Secrets of the Recovery Process by Tom Hill

Climbers LOVE to train and HATE to rest!

But recovery is a vital part of the training process – downtime lets our muscles repair and strengthen, our energy systems replenish and our nervous system reset. All of this is essential to accessing our top percentage of ability, so how do we prioritise recovery to optimise performance?

1-  Sleep: The secret weapon of the athlete!

Time is limited for us all. Balancing commitment to a sport with a busy work and home life can be difficult, leaving us feeling that cutting sleep short to be awake an extra hour or two is a good decision. 

Numerous studies relate sleep length and quality not just to physical outcomes, but to cognitive performances as well. Good climbing performances require an optimum blend of both, so prioritising sleep to spend that extra time in bed is a no brainer!

2- Fuelling: Keep that engine running!

Body weight is a contentious issue in climbing, and the desire to “stay light” can lead to athletes eating too little to support the high volume of training they undertake week in and week out.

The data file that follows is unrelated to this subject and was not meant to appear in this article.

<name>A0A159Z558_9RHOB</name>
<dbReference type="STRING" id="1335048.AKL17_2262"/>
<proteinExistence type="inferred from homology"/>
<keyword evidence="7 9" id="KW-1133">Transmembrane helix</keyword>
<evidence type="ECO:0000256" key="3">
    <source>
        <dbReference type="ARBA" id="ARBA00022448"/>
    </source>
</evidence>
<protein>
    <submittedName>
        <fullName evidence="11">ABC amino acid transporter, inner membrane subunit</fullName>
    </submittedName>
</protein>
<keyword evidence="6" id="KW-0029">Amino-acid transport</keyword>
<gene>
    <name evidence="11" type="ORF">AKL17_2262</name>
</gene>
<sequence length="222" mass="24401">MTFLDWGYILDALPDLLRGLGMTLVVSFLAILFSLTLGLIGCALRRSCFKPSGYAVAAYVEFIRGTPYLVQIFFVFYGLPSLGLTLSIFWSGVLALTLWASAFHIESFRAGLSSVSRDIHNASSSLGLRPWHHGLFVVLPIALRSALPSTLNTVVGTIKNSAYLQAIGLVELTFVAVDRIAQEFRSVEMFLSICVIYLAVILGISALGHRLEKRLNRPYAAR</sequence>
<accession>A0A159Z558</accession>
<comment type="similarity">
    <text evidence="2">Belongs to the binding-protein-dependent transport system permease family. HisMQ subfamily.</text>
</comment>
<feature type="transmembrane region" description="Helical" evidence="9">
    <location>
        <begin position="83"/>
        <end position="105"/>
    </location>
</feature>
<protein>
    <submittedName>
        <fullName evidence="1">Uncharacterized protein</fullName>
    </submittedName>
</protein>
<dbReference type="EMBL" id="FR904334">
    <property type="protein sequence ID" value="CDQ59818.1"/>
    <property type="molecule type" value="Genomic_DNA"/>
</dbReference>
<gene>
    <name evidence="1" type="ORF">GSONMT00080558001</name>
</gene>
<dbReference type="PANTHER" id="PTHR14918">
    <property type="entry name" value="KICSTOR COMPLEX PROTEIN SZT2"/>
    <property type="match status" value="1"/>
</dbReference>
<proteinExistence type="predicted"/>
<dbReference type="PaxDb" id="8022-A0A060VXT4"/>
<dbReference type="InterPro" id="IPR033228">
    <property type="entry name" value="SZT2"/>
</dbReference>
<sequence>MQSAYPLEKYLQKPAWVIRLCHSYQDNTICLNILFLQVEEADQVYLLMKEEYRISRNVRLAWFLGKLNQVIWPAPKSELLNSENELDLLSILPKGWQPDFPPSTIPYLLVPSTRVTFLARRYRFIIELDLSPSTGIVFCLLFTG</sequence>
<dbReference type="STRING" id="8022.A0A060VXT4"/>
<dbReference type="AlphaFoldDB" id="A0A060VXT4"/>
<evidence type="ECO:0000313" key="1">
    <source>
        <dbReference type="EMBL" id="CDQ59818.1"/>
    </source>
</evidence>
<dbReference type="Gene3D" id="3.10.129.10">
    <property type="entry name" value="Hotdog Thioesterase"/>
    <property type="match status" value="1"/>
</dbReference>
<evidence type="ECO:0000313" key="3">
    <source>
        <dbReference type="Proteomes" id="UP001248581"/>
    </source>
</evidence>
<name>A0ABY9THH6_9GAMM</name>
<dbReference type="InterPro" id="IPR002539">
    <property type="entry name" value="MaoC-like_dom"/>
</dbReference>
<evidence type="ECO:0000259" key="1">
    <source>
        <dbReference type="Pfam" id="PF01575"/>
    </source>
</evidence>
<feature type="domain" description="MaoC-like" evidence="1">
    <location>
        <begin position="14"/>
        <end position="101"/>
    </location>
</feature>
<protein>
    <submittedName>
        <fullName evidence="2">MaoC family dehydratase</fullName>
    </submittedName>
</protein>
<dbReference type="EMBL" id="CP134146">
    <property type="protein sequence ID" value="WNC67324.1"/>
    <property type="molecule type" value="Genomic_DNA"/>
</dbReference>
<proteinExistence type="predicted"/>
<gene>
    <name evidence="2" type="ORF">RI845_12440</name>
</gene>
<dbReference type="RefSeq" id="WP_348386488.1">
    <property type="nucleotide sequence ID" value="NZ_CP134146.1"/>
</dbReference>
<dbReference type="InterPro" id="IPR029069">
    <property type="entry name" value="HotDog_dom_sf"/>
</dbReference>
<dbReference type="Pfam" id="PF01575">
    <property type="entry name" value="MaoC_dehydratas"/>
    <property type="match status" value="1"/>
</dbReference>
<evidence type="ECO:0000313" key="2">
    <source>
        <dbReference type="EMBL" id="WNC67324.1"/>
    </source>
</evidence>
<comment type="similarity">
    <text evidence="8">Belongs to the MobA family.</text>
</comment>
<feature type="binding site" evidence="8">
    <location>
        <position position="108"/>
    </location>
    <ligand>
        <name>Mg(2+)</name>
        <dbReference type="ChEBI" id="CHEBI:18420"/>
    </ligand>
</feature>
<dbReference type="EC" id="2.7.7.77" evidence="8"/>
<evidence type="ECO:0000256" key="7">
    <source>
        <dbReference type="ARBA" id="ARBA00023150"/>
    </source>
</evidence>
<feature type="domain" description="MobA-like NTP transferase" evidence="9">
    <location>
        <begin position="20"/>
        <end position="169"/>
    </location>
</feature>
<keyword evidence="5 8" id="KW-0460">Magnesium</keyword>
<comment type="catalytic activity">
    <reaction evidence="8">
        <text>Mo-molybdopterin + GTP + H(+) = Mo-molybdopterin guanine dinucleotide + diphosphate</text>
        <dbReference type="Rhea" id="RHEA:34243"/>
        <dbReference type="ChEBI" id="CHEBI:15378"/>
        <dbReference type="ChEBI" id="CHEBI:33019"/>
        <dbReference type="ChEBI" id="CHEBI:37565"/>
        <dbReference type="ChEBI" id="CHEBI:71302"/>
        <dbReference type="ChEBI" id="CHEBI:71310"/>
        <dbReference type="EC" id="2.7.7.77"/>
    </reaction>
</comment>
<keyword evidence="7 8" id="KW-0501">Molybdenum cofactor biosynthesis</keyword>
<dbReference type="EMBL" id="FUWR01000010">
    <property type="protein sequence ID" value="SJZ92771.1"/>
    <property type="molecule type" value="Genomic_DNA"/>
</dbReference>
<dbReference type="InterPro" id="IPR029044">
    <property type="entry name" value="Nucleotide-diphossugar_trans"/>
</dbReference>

Keep a food diary, and a training diary. Being able to compare the two and reflect on the quality of your training sessions and general energy levels will give you a great platform from which to learn what works best for you, and in avoiding underfuelling.

3- Active Rest – Is it?:

Active rest definitely has a place in a structured training cycle, but where athletes often fall down on this one is crowbarring their “other” sport/training into a rest day, using a much higher intensity than desired. This causes a build-up of systemic fatigue that prevents your central nervous system from being able to recover, regardless of the muscle groups being used.

A well planned, individual training plan will take into account and plan for an athlete’s other hobbies or sports, while still making sure there are adequate rest days – active and passive! – to promote recovery.

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~ Tom Hill